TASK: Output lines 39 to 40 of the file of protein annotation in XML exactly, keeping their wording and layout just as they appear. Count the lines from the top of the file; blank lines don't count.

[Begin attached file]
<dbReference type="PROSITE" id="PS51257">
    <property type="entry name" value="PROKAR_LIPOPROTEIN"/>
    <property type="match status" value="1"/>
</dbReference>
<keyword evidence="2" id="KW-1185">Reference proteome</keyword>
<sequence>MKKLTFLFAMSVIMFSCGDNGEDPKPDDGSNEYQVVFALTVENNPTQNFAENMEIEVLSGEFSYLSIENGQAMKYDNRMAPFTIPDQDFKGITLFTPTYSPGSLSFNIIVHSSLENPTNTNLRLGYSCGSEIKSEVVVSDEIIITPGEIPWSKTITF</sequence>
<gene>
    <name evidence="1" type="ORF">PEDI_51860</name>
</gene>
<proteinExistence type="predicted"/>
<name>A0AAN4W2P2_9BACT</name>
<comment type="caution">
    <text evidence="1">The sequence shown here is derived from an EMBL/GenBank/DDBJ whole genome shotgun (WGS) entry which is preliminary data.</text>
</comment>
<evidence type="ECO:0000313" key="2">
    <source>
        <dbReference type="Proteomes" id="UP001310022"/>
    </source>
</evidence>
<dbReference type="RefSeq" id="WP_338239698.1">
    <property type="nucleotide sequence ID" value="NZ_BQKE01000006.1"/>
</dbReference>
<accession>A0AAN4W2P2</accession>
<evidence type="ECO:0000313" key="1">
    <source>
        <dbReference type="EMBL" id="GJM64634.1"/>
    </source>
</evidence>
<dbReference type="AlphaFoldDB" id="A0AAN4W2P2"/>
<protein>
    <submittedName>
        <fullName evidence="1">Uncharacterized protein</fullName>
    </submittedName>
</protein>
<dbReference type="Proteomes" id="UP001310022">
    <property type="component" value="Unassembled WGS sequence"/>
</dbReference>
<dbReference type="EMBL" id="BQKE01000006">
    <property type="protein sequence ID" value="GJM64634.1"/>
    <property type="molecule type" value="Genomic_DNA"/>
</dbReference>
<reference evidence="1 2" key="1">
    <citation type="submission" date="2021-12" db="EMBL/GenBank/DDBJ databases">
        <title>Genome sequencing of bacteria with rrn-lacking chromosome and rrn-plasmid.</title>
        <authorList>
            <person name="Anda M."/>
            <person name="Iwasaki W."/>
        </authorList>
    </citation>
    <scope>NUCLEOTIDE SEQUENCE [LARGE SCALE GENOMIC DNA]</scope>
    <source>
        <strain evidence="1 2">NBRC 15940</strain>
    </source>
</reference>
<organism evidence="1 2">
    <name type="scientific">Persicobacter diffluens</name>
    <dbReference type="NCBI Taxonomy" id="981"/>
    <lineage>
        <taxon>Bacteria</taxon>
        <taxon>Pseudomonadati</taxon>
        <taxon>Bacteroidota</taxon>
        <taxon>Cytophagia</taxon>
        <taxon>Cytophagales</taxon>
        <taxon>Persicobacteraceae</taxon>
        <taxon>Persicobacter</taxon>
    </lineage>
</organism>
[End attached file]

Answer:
    <property type="protein sequence ID" value="GJM64634.1"/>
    <property type="molecule type" value="Genomic_DNA"/>